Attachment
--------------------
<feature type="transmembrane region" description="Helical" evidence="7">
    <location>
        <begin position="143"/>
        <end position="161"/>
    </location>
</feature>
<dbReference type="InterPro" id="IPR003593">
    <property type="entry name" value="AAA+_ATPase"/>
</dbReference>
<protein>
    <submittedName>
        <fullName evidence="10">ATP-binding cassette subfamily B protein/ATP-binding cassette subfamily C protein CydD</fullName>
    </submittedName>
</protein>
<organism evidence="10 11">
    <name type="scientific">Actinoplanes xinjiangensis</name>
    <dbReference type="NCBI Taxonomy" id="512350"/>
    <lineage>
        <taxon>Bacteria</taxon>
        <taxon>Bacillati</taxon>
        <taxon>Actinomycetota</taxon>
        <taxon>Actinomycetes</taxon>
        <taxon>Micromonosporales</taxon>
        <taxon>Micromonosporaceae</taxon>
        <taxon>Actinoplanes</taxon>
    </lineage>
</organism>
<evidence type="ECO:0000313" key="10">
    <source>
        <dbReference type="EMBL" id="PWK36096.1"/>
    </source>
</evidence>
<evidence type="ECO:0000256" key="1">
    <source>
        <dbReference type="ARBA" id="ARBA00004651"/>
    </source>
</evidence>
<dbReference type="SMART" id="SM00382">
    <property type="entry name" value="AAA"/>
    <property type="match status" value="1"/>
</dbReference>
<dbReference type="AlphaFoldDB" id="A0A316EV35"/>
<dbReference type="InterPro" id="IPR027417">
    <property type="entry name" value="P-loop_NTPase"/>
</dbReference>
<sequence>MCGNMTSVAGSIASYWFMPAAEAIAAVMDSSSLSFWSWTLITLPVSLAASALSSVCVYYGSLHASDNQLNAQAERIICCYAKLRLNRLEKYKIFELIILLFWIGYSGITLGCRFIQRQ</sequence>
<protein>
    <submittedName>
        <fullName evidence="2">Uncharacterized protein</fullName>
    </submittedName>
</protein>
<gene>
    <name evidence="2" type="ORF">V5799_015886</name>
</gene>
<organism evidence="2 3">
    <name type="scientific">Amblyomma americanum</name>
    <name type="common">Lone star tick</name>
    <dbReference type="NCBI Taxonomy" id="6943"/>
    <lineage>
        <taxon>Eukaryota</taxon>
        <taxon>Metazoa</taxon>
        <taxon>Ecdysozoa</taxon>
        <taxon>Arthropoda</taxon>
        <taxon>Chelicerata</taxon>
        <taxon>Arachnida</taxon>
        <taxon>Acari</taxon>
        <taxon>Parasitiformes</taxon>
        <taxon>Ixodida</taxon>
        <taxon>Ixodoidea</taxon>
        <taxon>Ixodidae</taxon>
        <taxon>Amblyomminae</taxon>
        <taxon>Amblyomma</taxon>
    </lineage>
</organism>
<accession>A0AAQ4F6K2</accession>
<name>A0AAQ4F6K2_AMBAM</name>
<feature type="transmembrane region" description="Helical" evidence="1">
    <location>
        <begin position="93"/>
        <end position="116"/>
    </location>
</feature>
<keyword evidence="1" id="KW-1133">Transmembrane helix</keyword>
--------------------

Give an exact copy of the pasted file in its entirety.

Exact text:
<feature type="transmembrane region" description="Helical" evidence="7">
    <location>
        <begin position="143"/>
        <end position="161"/>
    </location>
</feature>
<dbReference type="InterPro" id="IPR003593">
    <property type="entry name" value="AAA+_ATPase"/>
</dbReference>
<protein>
    <submittedName>
        <fullName evidence="10">ATP-binding cassette subfamily B protein/ATP-binding cassette subfamily C protein CydD</fullName>
    </submittedName>
</protein>
<organism evidence="10 11">
    <name type="scientific">Actinoplanes xinjiangensis</name>
    <dbReference type="NCBI Taxonomy" id="512350"/>
    <lineage>
        <taxon>Bacteria</taxon>
        <taxon>Bacillati</taxon>
        <taxon>Actinomycetota</taxon>
        <taxon>Actinomycetes</taxon>
        <taxon>Micromonosporales</taxon>
        <taxon>Micromonosporaceae</taxon>
        <taxon>Actinoplanes</taxon>
    </lineage>
</organism>
<evidence type="ECO:0000313" key="10">
    <source>
        <dbReference type="EMBL" id="PWK36096.1"/>
    </source>
</evidence>
<evidence type="ECO:0000256" key="1">
    <source>
        <dbReference type="ARBA" id="ARBA00004651"/>
    </source>
</evidence>
<dbReference type="SMART" id="SM00382">
    <property type="entry name" value="AAA"/>
    <property type="match status" value="1"/>
</dbReference>
<dbReference type="AlphaFoldDB" id="A0A316EV35"/>
<dbReference type="InterPro" id="IPR027417">
    <property type="entry name" value="P-loop_NTPase"/>
</dbReference>
<sequence>MCGNMTSVAGSIASYWFMPAAEAIAAVMDSSSLSFWSWTLITLPVSLAASALSSVCVYYGSLHASDNQLNAQAERIICCYAKLRLNRLEKYKIFELIILLFWIGYSGITLGCRFIQRQ</sequence>
<protein>
    <submittedName>
        <fullName evidence="2">Uncharacterized protein</fullName>
    </submittedName>
</protein>
<gene>
    <name evidence="2" type="ORF">V5799_015886</name>
</gene>
<organism evidence="2 3">
    <name type="scientific">Amblyomma americanum</name>
    <name type="common">Lone star tick</name>
    <dbReference type="NCBI Taxonomy" id="6943"/>
    <lineage>
        <taxon>Eukaryota</taxon>
        <taxon>Metazoa</taxon>
        <taxon>Ecdysozoa</taxon>
        <taxon>Arthropoda</taxon>
        <taxon>Chelicerata</taxon>
        <taxon>Arachnida</taxon>
        <taxon>Acari</taxon>
        <taxon>Parasitiformes</taxon>
        <taxon>Ixodida</taxon>
        <taxon>Ixodoidea</taxon>
        <taxon>Ixodidae</taxon>
        <taxon>Amblyomminae</taxon>
        <taxon>Amblyomma</taxon>
    </lineage>
</organism>
<accession>A0AAQ4F6K2</accession>
<name>A0AAQ4F6K2_AMBAM</name>
<feature type="transmembrane region" description="Helical" evidence="1">
    <location>
        <begin position="93"/>
        <end position="116"/>
    </location>
</feature>
<keyword evidence="1" id="KW-1133">Transmembrane helix</keyword>